Fool Me Twice? – Holding Talks With Taliban

Sep 27, 2013 by     No Comments    Posted under: General, Spotlight, The Diplomat

In recent days, there have been several major developments in the (N)-League-led Government’s attempts to hold peace talks with factions of the Pakistani Taliban. Chairman PTI, Imran Khan, has also been a strong advocate of holding peace-talks with the extremists, and he recently sent a message to the Taliban to open offices. This is surely not the first time a Pakistani Government has tried to negotiate with the extremist groups who are responsible for day-to-day target killing and bombings in the country. Since the Taliban first materialized in the hills of FATA and KPK, Islamabad has signed or agreed to quite a few peace deals with militant factions belonging to the group.

The results of these peace-treaties were not very savory though. Violence flared not long after the agreements became effective, and the Pakistani Taliban then demanded even further concessions from the government. Any temporary periods of harmony only served to further strengthen the militants, and only a few of the agreements lasted beyond a few months. Here, we evaluate the major peace agreements reached between the Government and several factions of Taliban, and measure the extent to which the deals achieved their objectives.

Shakai Peace Agreement [2004]:

In April 2004, the Shakai agreement was reached between Nek Muhammad Wazir of the Pakistani Taliban and the Musharraf Government. The deal came after a relatively unsuccessful military operation in March to pressure Nek Muhammad to stop backing foreign militants in South Waziristan. As part of the peace deal, the Government agreed to release Taliban prisoners, pay compensation to tribesmen for property damage in Army operations, and even provide money to the militants to settle their debt with AlQaeda. In return, Nek Muhammad agreed to register foreign militants and stop cross-border attacks into Afghanistan.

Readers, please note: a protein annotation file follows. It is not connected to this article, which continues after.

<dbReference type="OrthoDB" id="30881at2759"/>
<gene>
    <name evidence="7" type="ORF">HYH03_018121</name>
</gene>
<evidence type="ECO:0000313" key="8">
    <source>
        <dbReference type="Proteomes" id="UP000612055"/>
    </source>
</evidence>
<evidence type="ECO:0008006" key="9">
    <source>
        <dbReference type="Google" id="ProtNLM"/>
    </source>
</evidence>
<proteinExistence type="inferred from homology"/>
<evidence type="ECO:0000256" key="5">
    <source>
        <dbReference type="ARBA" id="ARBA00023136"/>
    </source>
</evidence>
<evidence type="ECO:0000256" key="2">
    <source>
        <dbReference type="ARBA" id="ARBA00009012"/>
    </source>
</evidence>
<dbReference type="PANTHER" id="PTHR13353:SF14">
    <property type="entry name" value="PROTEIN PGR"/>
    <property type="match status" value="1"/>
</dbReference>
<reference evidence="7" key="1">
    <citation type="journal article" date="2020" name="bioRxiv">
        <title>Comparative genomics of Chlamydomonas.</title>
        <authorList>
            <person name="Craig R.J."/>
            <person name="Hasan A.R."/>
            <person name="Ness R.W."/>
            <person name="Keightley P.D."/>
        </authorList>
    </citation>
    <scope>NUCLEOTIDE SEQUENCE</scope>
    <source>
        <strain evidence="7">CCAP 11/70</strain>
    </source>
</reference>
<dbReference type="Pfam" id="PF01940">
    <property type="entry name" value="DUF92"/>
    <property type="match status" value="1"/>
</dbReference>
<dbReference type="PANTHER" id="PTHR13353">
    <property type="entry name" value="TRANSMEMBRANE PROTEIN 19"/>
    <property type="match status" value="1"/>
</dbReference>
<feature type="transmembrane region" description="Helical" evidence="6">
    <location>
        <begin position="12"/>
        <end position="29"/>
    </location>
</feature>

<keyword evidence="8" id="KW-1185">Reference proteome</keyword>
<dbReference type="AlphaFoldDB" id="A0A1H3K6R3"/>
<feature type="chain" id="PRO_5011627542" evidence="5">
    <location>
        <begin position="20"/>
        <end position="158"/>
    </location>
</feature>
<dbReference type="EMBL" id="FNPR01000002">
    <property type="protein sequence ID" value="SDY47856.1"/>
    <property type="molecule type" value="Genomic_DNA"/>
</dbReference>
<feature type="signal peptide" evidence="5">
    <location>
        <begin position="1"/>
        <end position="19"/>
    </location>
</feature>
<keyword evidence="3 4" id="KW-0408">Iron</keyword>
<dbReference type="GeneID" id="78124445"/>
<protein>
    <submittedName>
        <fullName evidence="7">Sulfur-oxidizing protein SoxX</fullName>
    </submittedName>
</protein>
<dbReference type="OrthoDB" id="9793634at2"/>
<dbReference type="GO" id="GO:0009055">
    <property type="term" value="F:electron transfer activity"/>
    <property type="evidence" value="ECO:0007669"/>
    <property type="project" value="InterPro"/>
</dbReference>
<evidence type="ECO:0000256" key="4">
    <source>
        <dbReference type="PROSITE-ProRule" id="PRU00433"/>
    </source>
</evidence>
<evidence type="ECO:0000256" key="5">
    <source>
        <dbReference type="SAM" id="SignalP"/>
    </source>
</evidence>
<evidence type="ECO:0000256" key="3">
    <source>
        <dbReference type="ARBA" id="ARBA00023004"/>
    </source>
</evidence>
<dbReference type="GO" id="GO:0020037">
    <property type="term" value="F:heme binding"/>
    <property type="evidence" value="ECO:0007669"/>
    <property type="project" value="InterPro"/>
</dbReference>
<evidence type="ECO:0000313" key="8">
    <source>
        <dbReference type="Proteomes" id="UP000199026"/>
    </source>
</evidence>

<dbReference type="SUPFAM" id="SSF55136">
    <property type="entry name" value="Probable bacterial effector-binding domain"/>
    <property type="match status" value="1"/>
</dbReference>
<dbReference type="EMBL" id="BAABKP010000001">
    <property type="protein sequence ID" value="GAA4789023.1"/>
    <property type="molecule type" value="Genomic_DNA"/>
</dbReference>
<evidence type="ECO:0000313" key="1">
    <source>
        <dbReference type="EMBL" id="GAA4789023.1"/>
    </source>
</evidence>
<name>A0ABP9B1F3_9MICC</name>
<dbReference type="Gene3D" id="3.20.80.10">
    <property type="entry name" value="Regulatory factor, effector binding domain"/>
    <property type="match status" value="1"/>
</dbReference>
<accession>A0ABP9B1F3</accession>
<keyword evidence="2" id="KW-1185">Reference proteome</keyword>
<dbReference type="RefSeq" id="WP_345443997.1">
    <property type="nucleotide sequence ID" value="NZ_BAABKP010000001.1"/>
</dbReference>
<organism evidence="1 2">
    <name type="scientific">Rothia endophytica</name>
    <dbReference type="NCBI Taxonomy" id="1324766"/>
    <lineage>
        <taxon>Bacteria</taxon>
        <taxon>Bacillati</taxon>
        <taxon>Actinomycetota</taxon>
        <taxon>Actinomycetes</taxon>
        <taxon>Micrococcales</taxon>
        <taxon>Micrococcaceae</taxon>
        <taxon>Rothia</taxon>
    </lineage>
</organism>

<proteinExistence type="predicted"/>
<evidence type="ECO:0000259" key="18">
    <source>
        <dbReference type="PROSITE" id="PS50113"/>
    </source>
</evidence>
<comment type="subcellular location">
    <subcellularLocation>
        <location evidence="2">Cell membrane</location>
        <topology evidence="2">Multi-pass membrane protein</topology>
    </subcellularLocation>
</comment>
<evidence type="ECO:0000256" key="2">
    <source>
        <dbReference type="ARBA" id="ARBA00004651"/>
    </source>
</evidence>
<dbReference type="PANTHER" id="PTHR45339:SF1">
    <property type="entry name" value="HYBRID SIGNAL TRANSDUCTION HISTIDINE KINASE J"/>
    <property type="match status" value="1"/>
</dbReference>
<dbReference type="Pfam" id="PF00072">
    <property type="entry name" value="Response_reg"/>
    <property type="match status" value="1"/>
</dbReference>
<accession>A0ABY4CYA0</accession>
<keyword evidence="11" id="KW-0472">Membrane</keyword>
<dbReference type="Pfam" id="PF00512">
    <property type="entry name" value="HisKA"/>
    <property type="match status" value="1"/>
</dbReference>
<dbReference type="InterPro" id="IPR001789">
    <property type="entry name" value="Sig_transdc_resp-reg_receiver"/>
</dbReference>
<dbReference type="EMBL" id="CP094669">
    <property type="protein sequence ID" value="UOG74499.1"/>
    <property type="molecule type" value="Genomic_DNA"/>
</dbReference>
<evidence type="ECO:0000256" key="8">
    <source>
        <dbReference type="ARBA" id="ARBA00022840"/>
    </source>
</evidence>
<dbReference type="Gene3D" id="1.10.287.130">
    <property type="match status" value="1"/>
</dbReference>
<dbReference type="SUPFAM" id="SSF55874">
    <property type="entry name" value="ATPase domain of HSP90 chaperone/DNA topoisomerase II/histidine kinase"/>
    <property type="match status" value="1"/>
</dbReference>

Sitting at the same table with Pakistan Army officials provided Nek Muhammad, then a relatively obscure militant only in his 20s, the stature he previously did not have; thus, lessening the importance of the area’s other tribal elders. Immediately after signing the agreement, Nek Muhammad went back on his word, refusing to surrender foreign militants to the government. His faction also started targeting tribal elders who had helped negotiate the agreement. The government had no choice but to revoke Nek Muhammad’s amnesty, and another military operation against his faction was launched in June. Later that month, Nek Muhammad was killed in a US Drone Attack.

Srarogha Peace Agreement [2005]:

With the Taliban attacks spreading from the Ahmadzai Wazir region to the Mehsud region in South Waziristan, the government started negotiations with an aim to halt further Taliban expansion. In February 2005, a pact was signed with Baitullah Mehsud of the TTP in Srarogha, South Waziristan. This pact reportedly guaranteed compensation for homes damaged during military operations, and granted Baitullah Mehsud (and his supporters) amnesty from arrest. Conversely, the Mehsud militants were to end all attacks on Pakistan soil and abstain from aiding any foreign militants